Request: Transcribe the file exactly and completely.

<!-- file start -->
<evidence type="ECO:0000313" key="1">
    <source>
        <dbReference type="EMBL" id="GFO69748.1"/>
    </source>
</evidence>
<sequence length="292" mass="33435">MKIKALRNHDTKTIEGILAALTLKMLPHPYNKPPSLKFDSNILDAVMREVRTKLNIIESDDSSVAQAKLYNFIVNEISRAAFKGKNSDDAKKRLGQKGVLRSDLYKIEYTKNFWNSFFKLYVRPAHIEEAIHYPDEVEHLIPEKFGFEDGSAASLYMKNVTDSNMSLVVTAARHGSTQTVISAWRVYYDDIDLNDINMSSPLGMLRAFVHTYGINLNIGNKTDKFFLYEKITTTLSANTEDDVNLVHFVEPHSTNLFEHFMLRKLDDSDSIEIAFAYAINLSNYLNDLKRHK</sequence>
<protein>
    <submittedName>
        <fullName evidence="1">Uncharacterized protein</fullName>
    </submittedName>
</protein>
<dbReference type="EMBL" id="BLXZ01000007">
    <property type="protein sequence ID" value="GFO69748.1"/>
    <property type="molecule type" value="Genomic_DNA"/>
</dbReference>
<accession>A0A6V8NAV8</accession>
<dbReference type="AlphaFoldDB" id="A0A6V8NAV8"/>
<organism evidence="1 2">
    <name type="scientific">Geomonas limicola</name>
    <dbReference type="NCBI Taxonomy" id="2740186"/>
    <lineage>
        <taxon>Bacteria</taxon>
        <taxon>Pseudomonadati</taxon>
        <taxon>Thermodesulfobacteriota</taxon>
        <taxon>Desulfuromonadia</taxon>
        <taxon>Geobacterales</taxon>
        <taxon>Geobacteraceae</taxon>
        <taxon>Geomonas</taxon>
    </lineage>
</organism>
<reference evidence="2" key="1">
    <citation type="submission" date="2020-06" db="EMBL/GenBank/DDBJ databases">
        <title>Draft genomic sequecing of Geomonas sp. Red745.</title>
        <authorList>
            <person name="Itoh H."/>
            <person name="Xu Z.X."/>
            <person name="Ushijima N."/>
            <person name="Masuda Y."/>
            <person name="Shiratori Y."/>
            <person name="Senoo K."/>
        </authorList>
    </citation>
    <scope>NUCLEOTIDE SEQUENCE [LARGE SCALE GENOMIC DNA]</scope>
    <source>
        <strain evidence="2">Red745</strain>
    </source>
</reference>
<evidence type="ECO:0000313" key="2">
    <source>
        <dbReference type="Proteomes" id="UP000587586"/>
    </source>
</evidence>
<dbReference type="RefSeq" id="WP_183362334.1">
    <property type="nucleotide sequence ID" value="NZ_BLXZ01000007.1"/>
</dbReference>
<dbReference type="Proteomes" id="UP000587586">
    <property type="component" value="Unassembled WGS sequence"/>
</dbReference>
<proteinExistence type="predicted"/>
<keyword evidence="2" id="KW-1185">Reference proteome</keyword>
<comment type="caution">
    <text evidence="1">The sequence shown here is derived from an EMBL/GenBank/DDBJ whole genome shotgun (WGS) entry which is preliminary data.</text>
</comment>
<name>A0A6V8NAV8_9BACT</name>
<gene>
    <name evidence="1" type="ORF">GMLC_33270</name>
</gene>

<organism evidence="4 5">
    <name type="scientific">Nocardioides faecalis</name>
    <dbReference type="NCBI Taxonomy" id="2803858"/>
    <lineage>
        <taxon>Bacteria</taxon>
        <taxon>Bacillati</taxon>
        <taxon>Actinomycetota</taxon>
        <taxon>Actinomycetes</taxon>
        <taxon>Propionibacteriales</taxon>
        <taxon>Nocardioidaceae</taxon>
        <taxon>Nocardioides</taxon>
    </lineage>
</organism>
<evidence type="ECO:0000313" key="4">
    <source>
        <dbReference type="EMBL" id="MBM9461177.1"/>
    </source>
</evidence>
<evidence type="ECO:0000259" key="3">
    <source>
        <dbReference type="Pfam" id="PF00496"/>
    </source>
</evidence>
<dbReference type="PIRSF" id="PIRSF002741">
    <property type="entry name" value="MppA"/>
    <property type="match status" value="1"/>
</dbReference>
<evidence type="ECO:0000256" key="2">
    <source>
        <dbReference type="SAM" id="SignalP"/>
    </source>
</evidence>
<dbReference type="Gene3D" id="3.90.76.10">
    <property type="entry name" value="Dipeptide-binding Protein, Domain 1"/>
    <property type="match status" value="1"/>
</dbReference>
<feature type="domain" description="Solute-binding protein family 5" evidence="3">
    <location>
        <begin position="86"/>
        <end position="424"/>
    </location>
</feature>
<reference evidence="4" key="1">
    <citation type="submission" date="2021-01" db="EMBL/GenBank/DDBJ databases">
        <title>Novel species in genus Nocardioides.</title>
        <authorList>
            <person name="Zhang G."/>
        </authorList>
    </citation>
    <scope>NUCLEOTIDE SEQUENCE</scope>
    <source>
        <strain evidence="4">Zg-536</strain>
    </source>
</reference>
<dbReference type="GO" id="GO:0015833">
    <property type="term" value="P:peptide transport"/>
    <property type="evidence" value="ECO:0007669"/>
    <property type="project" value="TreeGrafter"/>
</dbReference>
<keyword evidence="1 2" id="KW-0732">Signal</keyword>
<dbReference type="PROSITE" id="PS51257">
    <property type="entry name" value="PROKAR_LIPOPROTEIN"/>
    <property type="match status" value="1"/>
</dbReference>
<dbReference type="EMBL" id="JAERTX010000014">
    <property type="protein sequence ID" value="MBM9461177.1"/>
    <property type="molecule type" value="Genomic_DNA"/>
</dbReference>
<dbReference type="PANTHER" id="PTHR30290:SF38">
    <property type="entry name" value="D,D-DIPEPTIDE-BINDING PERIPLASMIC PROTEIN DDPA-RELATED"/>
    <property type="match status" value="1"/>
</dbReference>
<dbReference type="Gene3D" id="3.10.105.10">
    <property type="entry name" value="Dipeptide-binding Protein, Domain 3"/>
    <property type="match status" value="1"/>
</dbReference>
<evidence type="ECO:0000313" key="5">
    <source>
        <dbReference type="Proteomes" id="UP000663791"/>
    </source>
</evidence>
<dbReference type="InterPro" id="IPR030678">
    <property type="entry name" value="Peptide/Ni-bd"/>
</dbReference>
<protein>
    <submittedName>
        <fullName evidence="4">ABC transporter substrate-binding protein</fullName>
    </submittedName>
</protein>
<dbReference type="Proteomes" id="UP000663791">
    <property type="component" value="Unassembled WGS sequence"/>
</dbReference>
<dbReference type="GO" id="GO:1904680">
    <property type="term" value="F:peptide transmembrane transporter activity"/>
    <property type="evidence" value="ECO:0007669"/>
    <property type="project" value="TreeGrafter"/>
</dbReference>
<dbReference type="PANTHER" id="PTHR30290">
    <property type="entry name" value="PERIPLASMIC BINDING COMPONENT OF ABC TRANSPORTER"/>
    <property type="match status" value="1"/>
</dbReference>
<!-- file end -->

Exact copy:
<evidence type="ECO:0000313" key="1">
    <source>
        <dbReference type="EMBL" id="GFO69748.1"/>
    </source>
</evidence>
<sequence length="292" mass="33435">MKIKALRNHDTKTIEGILAALTLKMLPHPYNKPPSLKFDSNILDAVMREVRTKLNIIESDDSSVAQAKLYNFIVNEISRAAFKGKNSDDAKKRLGQKGVLRSDLYKIEYTKNFWNSFFKLYVRPAHIEEAIHYPDEVEHLIPEKFGFEDGSAASLYMKNVTDSNMSLVVTAARHGSTQTVISAWRVYYDDIDLNDINMSSPLGMLRAFVHTYGINLNIGNKTDKFFLYEKITTTLSANTEDDVNLVHFVEPHSTNLFEHFMLRKLDDSDSIEIAFAYAINLSNYLNDLKRHK</sequence>
<protein>
    <submittedName>
        <fullName evidence="1">Uncharacterized protein</fullName>
    </submittedName>
</protein>
<dbReference type="EMBL" id="BLXZ01000007">
    <property type="protein sequence ID" value="GFO69748.1"/>
    <property type="molecule type" value="Genomic_DNA"/>
</dbReference>
<accession>A0A6V8NAV8</accession>
<dbReference type="AlphaFoldDB" id="A0A6V8NAV8"/>
<organism evidence="1 2">
    <name type="scientific">Geomonas limicola</name>
    <dbReference type="NCBI Taxonomy" id="2740186"/>
    <lineage>
        <taxon>Bacteria</taxon>
        <taxon>Pseudomonadati</taxon>
        <taxon>Thermodesulfobacteriota</taxon>
        <taxon>Desulfuromonadia</taxon>
        <taxon>Geobacterales</taxon>
        <taxon>Geobacteraceae</taxon>
        <taxon>Geomonas</taxon>
    </lineage>
</organism>
<reference evidence="2" key="1">
    <citation type="submission" date="2020-06" db="EMBL/GenBank/DDBJ databases">
        <title>Draft genomic sequecing of Geomonas sp. Red745.</title>
        <authorList>
            <person name="Itoh H."/>
            <person name="Xu Z.X."/>
            <person name="Ushijima N."/>
            <person name="Masuda Y."/>
            <person name="Shiratori Y."/>
            <person name="Senoo K."/>
        </authorList>
    </citation>
    <scope>NUCLEOTIDE SEQUENCE [LARGE SCALE GENOMIC DNA]</scope>
    <source>
        <strain evidence="2">Red745</strain>
    </source>
</reference>
<evidence type="ECO:0000313" key="2">
    <source>
        <dbReference type="Proteomes" id="UP000587586"/>
    </source>
</evidence>
<dbReference type="RefSeq" id="WP_183362334.1">
    <property type="nucleotide sequence ID" value="NZ_BLXZ01000007.1"/>
</dbReference>
<dbReference type="Proteomes" id="UP000587586">
    <property type="component" value="Unassembled WGS sequence"/>
</dbReference>
<proteinExistence type="predicted"/>
<keyword evidence="2" id="KW-1185">Reference proteome</keyword>
<comment type="caution">
    <text evidence="1">The sequence shown here is derived from an EMBL/GenBank/DDBJ whole genome shotgun (WGS) entry which is preliminary data.</text>
</comment>
<name>A0A6V8NAV8_9BACT</name>
<gene>
    <name evidence="1" type="ORF">GMLC_33270</name>
</gene>

<organism evidence="4 5">
    <name type="scientific">Nocardioides faecalis</name>
    <dbReference type="NCBI Taxonomy" id="2803858"/>
    <lineage>
        <taxon>Bacteria</taxon>
        <taxon>Bacillati</taxon>
        <taxon>Actinomycetota</taxon>
        <taxon>Actinomycetes</taxon>
        <taxon>Propionibacteriales</taxon>
        <taxon>Nocardioidaceae</taxon>
        <taxon>Nocardioides</taxon>
    </lineage>
</organism>
<evidence type="ECO:0000313" key="4">
    <source>
        <dbReference type="EMBL" id="MBM9461177.1"/>
    </source>
</evidence>
<evidence type="ECO:0000259" key="3">
    <source>
        <dbReference type="Pfam" id="PF00496"/>
    </source>
</evidence>
<dbReference type="PIRSF" id="PIRSF002741">
    <property type="entry name" value="MppA"/>
    <property type="match status" value="1"/>
</dbReference>
<evidence type="ECO:0000256" key="2">
    <source>
        <dbReference type="SAM" id="SignalP"/>
    </source>
</evidence>
<dbReference type="Gene3D" id="3.90.76.10">
    <property type="entry name" value="Dipeptide-binding Protein, Domain 1"/>
    <property type="match status" value="1"/>
</dbReference>
<feature type="domain" description="Solute-binding protein family 5" evidence="3">
    <location>
        <begin position="86"/>
        <end position="424"/>
    </location>
</feature>
<reference evidence="4" key="1">
    <citation type="submission" date="2021-01" db="EMBL/GenBank/DDBJ databases">
        <title>Novel species in genus Nocardioides.</title>
        <authorList>
            <person name="Zhang G."/>
        </authorList>
    </citation>
    <scope>NUCLEOTIDE SEQUENCE</scope>
    <source>
        <strain evidence="4">Zg-536</strain>
    </source>
</reference>
<dbReference type="GO" id="GO:0015833">
    <property type="term" value="P:peptide transport"/>
    <property type="evidence" value="ECO:0007669"/>
    <property type="project" value="TreeGrafter"/>
</dbReference>
<keyword evidence="1 2" id="KW-0732">Signal</keyword>
<dbReference type="PROSITE" id="PS51257">
    <property type="entry name" value="PROKAR_LIPOPROTEIN"/>
    <property type="match status" value="1"/>
</dbReference>
<dbReference type="EMBL" id="JAERTX010000014">
    <property type="protein sequence ID" value="MBM9461177.1"/>
    <property type="molecule type" value="Genomic_DNA"/>
</dbReference>
<dbReference type="PANTHER" id="PTHR30290:SF38">
    <property type="entry name" value="D,D-DIPEPTIDE-BINDING PERIPLASMIC PROTEIN DDPA-RELATED"/>
    <property type="match status" value="1"/>
</dbReference>
<dbReference type="Gene3D" id="3.10.105.10">
    <property type="entry name" value="Dipeptide-binding Protein, Domain 3"/>
    <property type="match status" value="1"/>
</dbReference>
<evidence type="ECO:0000313" key="5">
    <source>
        <dbReference type="Proteomes" id="UP000663791"/>
    </source>
</evidence>
<dbReference type="InterPro" id="IPR030678">
    <property type="entry name" value="Peptide/Ni-bd"/>
</dbReference>
<protein>
    <submittedName>
        <fullName evidence="4">ABC transporter substrate-binding protein</fullName>
    </submittedName>
</protein>
<dbReference type="Proteomes" id="UP000663791">
    <property type="component" value="Unassembled WGS sequence"/>
</dbReference>
<dbReference type="GO" id="GO:1904680">
    <property type="term" value="F:peptide transmembrane transporter activity"/>
    <property type="evidence" value="ECO:0007669"/>
    <property type="project" value="TreeGrafter"/>
</dbReference>
<dbReference type="PANTHER" id="PTHR30290">
    <property type="entry name" value="PERIPLASMIC BINDING COMPONENT OF ABC TRANSPORTER"/>
    <property type="match status" value="1"/>
</dbReference>